HP falls short with first TouchPad WebOS update

WebOS 3.02 was released last night, improving some of the tablet's speed issues, but much more is needed

After Hewlett-Packard's hypefest for its WebOS-based TouchPad tablet, the real thing was a big disappointment, garnering lukewarm reviews from most technology websites. I found it surprisingly mediocre in its execution: slow performance, limited basic apps, and generally behind the curve compared to the iPad and Android 3.0-based tablets like the Samsung Galaxy Tab 10.1.

HP apologists and WebOS fanboys said to wait, that HP would make the TouchPad better through system updates. A month after the TouchPad debut, HP has issued its first software update for the TouchPad. WebOS 3.02.68 was released last night for download from the tablet's System Update utility. Does it fix the major gaps between the TouchPad and the competing Apple and Android tablets? No.

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Instead, it's a baby-steps update that focuses on one big issue with the TouchPad: its slow performance. The TouchPad is noticeably more responsive in several applications with the update installed. That's a good thing. But don't kid yourself: It's still noticeably sluggish compared to the iPad, Android tablets, and even the laggard BlackBerry PlayBook.

Unfortunately, the TouchPad's limited business apps remain the essentially same. The only "big" change is that you can now manage multiple messages at the same time in the Drafts and Outbox folders. In WebOS, you won't find options to constrain search in mail, for example, or support for groups or message threading. There's no support for .ics invitation files in WebOS, nor any quick-scroll capability for your contacts. For consumer apps, HP's iTunes equivalent (HP Play) is still in beta a month after the TouchPad's release. At least HP has added a calculator and clock app to its basic portfolio; they're simple but serviceable.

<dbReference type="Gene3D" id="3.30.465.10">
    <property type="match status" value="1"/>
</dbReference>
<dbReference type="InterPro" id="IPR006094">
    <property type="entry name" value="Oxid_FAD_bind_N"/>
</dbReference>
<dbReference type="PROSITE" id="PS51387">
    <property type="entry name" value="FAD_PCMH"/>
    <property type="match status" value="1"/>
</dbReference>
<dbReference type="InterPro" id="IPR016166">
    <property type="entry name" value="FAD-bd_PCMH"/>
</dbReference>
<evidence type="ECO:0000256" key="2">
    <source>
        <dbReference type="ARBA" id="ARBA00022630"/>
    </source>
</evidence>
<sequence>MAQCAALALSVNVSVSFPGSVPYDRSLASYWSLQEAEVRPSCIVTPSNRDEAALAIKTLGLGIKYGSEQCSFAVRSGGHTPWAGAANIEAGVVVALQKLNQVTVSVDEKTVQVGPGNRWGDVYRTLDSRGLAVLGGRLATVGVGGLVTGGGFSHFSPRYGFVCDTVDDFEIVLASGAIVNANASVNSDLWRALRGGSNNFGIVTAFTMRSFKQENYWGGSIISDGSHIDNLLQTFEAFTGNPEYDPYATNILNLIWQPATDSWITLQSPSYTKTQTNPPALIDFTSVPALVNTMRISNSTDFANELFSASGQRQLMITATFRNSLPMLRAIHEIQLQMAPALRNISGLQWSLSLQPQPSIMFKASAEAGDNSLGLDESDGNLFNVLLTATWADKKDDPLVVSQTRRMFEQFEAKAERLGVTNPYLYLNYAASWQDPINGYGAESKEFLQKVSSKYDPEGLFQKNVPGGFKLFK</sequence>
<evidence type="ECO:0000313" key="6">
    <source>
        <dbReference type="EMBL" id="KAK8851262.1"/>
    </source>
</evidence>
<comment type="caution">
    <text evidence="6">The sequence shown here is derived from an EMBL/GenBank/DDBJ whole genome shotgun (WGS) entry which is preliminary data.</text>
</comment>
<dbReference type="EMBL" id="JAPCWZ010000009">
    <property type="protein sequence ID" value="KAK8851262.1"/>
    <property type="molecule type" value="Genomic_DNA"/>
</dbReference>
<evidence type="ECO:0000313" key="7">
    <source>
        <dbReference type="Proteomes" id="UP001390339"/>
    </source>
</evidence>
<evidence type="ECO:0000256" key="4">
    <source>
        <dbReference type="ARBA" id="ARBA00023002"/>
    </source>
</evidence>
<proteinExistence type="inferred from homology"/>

In WebOS itself, there's still no way to have Exhibition mode go to sleep after a specific period of time, to save power. (Exhibition mode is essentially a lock screen that appears with access to your agenda and other information while the TouchPad is docked but not in use.) Storage for downloaded apps continues to be limited to just two panes. Once more, there's no control over location privacy on a per-app basis. As before, text selection is difficult and awkward. File syncing is constrained in that you can't connect to a PC while also using your TouchPad's apps. And support for corporate security policies is just as basic as in earlier iterations.

If you own a TouchPad, the update will be a pleasant improvement. If you've been sitting on the fence about which tablet to choose, the WebOS 3.02 update doesn't change enough to put the TouchPad in contention with the top tablet, Apple's iPad, or the runner-up, Samsung's Galaxy Tab. 10.1.

Remember: Apple will up the ante considerably when iOS 5 comes out in the next two or three months, and Google may do the same when it releases Android OS 4.0 "Ice Cream Sandwich" in the next four or five months. The gap will ony widen if HP's pace doesn't quicken in a big way. A WebOS 3.1 update by Labor Day would show real zeal on HP's part to overcome the TouchPad's initial stumble.

This article, "HP falls short with first TouchPad WebOS update," was originally published at InfoWorld.com. Read more of Galen Gruman's Mobile Edge blog and follow the latest developments in mobile technology at InfoWorld.com. Follow Galen's mobile musings on Twitter at MobileGalen. For the latest business technology news, follow InfoWorld.com on Twitter.

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